Packers rookie Zach Tom faces difficult task vs. Rams but at least he got advance notice

Kassidy Hill
Milwaukee Journal Sentinel
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GREEN BAY − This week is almost relaxing for Zach Tom.

The Green Bay Packers rookie offensive lineman will start Monday night against the Los Angeles Rams in a must-win game as the Packers look to sneak into the playoffs. Furthermore, if Aaron Donald and his injured ankle are cleared to go, Tom could find himself taking on the generational talent. 

But given Tom’s short career thus far, this week is laid back. For once, he knows ahead of time he’ll be starting. 

“Being able to know early in the week so I can watch film and all that, it helps me out so I can focus on one position,” Tom said. 

Up to this point, the Packers have asked Tom to pull off a feat even veteran linemen would have trouble doing. He’s played all along the line, plugging in wherever needed due to injuries to either left tackle David Bakhtiari or left guard Elgton Jenkins. Due to the fluid nature of Bakhtiari’s knee injury week to week, there are times Tom wouldn’t know until 90 minutes before kickoff if he’d be playing. 

“He's had multiple games this year where 90 minutes before the game, 'Hey buddy, you're in,'" quarterback Aaron Rodgers said. "It's crazy. I've never been a part of something like that during my career.

“I give him a lot of credit because he's played both guard and tackle for us and stepped in and done a really nice job.”

Green Bay Packers offensive lineman Zach Tom blocks Chicago Bears defensive end Al-Quadin Muhammad.

His performance protecting Rodgers blindside so well is why coach Matt LaFleur said Tom looks “certainly not like a rookie.” 

“You talk about not flinching in any moment," LaFleur said, "he's done that. He's stepped right in and (I) feel like for the most part, he's played at a pretty high level. I'm excited about Zach and the flexibility that, again, another guy that can come in and play multiple positions. You can't have enough guys like that.”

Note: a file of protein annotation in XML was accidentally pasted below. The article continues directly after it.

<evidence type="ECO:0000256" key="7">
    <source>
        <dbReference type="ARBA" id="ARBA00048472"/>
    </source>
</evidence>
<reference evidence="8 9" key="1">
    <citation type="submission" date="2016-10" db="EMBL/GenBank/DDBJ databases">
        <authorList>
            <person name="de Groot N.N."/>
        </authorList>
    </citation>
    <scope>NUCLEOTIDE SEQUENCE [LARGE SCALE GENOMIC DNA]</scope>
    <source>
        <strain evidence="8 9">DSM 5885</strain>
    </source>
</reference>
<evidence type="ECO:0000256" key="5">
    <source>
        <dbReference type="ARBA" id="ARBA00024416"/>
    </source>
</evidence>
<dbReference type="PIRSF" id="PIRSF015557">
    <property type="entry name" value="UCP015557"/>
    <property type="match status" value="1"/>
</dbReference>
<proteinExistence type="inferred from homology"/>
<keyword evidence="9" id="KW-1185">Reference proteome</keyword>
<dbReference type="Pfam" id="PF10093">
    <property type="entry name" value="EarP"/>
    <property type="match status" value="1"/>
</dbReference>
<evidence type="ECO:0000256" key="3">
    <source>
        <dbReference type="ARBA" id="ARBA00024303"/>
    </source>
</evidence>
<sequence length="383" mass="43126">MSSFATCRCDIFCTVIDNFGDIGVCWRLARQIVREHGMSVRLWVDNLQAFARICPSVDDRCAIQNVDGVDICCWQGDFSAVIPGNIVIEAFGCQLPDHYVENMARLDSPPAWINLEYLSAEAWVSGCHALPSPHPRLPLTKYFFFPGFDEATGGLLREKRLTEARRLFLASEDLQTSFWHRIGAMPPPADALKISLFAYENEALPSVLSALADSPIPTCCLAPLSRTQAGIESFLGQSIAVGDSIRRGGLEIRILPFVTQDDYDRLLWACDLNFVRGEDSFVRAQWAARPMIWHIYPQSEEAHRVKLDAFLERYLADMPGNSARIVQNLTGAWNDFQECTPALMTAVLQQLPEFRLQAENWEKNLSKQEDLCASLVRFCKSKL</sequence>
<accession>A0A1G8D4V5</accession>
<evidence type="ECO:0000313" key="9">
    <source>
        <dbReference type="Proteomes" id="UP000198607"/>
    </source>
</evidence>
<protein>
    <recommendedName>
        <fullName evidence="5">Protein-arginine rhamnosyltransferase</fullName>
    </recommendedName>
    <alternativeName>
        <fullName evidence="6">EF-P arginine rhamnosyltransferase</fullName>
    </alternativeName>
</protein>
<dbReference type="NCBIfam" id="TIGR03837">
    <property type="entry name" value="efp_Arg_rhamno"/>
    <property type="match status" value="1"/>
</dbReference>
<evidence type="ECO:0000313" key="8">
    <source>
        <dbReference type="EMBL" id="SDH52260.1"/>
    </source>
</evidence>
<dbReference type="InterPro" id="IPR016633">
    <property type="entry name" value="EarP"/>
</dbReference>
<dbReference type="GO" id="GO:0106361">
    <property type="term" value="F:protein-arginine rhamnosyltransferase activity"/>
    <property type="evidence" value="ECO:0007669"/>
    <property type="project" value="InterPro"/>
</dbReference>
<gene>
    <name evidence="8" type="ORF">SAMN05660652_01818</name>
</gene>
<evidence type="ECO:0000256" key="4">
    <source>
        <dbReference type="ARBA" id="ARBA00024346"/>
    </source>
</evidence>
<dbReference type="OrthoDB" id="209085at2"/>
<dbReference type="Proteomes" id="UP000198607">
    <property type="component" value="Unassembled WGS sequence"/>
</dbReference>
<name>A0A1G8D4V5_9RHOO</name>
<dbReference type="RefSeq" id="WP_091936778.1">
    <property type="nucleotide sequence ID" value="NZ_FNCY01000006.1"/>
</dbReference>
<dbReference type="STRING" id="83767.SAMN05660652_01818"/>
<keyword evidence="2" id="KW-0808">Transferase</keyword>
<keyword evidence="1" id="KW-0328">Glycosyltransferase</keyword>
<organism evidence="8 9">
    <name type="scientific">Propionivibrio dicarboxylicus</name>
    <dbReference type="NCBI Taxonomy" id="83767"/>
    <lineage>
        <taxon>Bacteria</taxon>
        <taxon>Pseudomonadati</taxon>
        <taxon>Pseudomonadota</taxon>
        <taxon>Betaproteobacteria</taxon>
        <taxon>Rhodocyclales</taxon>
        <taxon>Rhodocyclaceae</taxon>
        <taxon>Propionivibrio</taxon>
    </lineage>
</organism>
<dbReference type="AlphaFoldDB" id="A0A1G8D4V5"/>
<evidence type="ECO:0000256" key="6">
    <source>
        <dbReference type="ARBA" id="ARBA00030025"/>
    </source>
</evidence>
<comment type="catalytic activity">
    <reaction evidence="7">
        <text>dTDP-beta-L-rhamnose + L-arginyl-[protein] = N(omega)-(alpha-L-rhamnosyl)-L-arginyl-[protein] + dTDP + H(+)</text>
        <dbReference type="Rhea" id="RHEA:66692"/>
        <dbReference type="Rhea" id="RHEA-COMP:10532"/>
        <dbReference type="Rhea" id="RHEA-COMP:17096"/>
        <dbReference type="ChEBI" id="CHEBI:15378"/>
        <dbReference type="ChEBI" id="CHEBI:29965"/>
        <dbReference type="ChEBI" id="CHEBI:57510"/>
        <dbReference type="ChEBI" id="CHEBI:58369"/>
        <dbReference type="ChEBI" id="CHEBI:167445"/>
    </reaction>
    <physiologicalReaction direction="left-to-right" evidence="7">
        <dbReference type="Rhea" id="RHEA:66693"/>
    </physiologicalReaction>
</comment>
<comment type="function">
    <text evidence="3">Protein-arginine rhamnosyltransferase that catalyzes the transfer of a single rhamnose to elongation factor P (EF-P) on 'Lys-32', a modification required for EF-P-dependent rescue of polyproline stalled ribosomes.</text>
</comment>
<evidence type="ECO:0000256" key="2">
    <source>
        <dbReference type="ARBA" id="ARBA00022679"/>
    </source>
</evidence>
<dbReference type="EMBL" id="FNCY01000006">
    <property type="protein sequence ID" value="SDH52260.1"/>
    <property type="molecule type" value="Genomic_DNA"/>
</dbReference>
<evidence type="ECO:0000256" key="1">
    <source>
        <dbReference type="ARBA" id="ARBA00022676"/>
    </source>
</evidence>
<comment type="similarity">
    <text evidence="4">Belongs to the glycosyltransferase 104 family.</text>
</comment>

This week, Tom won’t have to wait until the last minute. He’s had two weeks to prepare.

Bakhtiari, who has not practiced this week, underwent an appendectomy Dec. 2 and Tom was tapped against the Chicago Bears. He then headed into the bye week and the practice for Week 15 knowing he’d be the guy against the Rams. 

“When he was in the role where he was kind of backing up at every position,” offensive coordinator Adam Stenavich said Friday, "he was kind of like, ‘OK, what positions am I playing today. Am I playing guard, am I gonna play tackle like, am I playing left side, right side,' whatever that is.

“So I think he's a little bit more, I don't want to say relaxed, but just a little bit more confident, just focusing on one spot, as opposed to literally being a backup at every position where you might have a little bit more anxiety."

Luckily for the rookie, he has a Pro-Bowl teacher. 

“Dave (Bakhtiari) is in my ear a lot 'cause we play the same position, so he’s been helping me out,” Tom said. "He was helping me out Bears week and he’s been helping me out a little this week. And I know if he’s not playing, he’ll be there on the sideline helping me out.” 

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Tom isn’t a prototypical left tackle at 305 pounds. But he has earned trust from his team and opportunities because of a reliance on what makes him special, while shying away from what he said are not his strengths. 

“When I came in during camp I had a lot of things to work on,” Tom said. “And I think ... I think if I went back right now and looked at what I looked like during camp, it would be a completely different person. Obviously, nobody's perfect. And I know I'm not either. So I think playing to my strengths like my athleticism, I think that's been a really, really good help.

“I think knowing where you're weak at and trying to avoid getting into situations where that weakness can get exposed is important as a football player and I think as the seasons going on I’ve done a pretty good job of that.”

It’s an attitude that has endeared Tom to Stenavich. 

“He keeps his hips down, he can move with defenders,” Stenavich said. "He keeps his hips in front of defenders. His ability to do that, and you know, he's 305 pounds or wherever he is, he plays with all 305 pounds.  

“He doesn’t play with bad fundamentals, which could kind of get him out of position. So I think just his ability to play with good fundamentals helps him succeed … As we know, he's not the big guy. So just how he plays and helps himself play with better leverage and good hands. When you watch him in the run game, he's come a long way and he's actually a pretty productive guy in the run game. For a kid his size, he comes off the rock and hits people, so it's pretty, pretty cool to watch him just get better. ”

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